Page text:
Temple Honors Holocaust Survivor Ann Rosenheck

Temple Honors Holocaust Survivor Ann Rosenheck

November 3, 2015

On Monday, November 2nd, Ann Rosenheck visited Dothan, speaking to an audience of 100+ synagogue and general community members, at Temple Emanu-El.

After her personal presentation, Ann was presented a Proclamation by Dothan’s Mayor Mike Schmitz, honoring her as as a Righteous Friend of the City. Then, the attendees enjoyed a dessert and coffee hour in the Temple’s Social Hall.

Here’s some background on Ann Rosenheck, published in a recent Dothan Eagle Newspaper article.

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Plucked from her home in Czechoslavakia in 1944 and separated from her parents by Angel of Death Josef Mengele himself, Rosenheck kept the audience entranced for more than an hour as she took the crowd from Auschwitz to Dachau and spoke in painful detail about how she escaped death more than a half-dozen times over 15 months before American soldiers liberated the death camps.

“Normally, what happened would not have happened. But, what can you say other than it was God’s doing,” Rosenheck said of her unlikely journey of survival.

Rosenheck’s family was rounded up in the late winter of 1944 in Rachov, Checkoslavakia, when she was 13. They were given 20 minutes to prepare to be taken to a railroad station for transport to one of Adolf Hitler’s forced labor camps.

The family eventually arrived at Auschwitz. The men were quickly separated from the women and children. Word began to circulate through the crowded rail car that children under 17 and adults over 38 were being separated for execution or experimentation.

After her father was separated from the family, Rosenheck said Josef Mengele approached the group of women and children. A cane was in his hand. He began to separate the young and weak.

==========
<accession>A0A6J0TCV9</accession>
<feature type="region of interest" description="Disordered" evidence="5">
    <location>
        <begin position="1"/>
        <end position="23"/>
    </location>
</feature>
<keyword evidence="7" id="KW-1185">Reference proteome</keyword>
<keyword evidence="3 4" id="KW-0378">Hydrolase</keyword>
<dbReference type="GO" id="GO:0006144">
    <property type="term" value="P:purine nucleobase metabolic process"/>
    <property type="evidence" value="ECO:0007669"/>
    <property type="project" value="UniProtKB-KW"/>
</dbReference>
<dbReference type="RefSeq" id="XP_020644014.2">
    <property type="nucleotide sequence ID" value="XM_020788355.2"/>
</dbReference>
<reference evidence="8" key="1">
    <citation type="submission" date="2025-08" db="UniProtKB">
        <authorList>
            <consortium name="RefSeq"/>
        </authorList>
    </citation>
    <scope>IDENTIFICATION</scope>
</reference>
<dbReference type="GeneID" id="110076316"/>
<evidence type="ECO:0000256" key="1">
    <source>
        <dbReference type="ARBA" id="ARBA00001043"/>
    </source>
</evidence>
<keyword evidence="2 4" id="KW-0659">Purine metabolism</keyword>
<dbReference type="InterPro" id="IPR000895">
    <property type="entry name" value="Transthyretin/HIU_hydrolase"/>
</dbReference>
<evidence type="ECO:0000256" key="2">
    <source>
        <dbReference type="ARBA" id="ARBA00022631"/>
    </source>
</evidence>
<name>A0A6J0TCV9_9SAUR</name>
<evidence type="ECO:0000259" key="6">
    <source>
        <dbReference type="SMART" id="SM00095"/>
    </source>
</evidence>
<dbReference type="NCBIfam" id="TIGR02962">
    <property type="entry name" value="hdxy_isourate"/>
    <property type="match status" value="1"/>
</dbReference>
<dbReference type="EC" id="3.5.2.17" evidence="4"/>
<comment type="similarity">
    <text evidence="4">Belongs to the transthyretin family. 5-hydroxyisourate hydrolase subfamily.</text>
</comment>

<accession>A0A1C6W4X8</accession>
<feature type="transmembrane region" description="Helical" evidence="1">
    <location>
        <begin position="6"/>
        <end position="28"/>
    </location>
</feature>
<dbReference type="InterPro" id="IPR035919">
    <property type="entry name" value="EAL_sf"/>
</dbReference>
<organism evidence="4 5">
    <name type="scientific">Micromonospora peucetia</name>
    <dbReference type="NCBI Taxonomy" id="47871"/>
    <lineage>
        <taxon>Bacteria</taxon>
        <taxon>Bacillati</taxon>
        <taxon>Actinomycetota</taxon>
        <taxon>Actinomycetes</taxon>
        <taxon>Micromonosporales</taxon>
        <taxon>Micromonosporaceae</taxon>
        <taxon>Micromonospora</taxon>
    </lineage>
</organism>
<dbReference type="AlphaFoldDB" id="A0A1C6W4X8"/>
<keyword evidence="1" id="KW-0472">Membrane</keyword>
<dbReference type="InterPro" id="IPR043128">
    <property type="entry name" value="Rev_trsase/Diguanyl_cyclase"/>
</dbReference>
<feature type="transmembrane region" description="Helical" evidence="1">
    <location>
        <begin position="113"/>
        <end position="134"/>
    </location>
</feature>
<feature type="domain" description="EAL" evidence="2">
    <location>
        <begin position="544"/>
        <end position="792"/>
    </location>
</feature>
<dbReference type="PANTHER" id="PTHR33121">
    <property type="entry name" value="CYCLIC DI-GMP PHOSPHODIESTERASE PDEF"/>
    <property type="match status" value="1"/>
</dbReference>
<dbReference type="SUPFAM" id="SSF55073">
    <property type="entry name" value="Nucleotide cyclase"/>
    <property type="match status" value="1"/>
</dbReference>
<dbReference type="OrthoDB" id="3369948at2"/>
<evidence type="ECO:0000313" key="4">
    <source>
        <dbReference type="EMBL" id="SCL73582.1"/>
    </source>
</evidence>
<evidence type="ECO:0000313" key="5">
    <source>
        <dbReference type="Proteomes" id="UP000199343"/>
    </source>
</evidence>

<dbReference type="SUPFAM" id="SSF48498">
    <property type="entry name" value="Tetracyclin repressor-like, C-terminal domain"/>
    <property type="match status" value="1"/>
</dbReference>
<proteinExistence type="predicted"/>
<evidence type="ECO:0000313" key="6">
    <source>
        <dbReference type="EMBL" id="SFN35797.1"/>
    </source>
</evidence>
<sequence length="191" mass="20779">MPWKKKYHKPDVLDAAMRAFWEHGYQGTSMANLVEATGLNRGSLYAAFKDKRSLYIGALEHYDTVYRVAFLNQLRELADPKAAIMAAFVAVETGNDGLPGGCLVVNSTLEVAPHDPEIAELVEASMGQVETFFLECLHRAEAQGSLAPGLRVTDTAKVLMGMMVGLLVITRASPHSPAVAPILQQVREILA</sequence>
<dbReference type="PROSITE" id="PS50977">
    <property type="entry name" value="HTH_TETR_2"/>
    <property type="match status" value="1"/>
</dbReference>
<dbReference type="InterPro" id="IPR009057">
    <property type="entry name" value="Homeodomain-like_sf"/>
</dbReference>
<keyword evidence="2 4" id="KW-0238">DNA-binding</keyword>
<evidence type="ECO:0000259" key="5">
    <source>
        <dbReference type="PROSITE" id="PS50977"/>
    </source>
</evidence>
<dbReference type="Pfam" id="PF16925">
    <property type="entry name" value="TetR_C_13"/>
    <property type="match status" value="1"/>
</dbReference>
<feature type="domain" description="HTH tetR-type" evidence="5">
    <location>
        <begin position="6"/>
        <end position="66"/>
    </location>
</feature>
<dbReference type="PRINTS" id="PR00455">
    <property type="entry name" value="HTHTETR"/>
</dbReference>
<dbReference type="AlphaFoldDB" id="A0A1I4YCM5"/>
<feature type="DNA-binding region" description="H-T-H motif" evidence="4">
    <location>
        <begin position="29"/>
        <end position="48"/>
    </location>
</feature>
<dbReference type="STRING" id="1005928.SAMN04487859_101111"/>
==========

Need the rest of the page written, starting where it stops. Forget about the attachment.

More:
Mengele became the most infamous SS physician of the Holocaust due to his inhumane experimentation on those held captive at Auschwitz.

“There were five of us in a row,” Rosenheck recalled. “Mengele and another were selecting, some over here and some over there. I said I was 17. I was put in a group and I later found out the people in the other group were taken out and gassed.”

Rosenheck’s parents did not survive.

Despite being beaten more than once and given little to eat, Rosenheck survived at Auschwitz due to the kindness of strangers.

“In Auschwitz, when you took a step you never knew if it was going to be your last step,” she said.

She eventually became part of a group that was transported to a munitions factory in Germany, then later to another concentration camp known as Dachau in early 1945.

“We knew something was happening. There was always very little food, but then it got even worse. Their supply lines were being hurt. The Americans were closing in,” she said.

A Yugoslavian political prisoner who was also a physician told Nazi guards that Rosenheck had symptoms of Typhoid Fever and needed to be segregated from the rest of the prisoners. It was a ploy to remove Rosenheck from the guards’ sight. On April 28, the physician and a few others smuggled Rosenheck out of Dachau and onto a train.

The next day, American soldiers stopped the train and liberated the prisoners along with those still in Dachau.

“It was beautiful,” she said.


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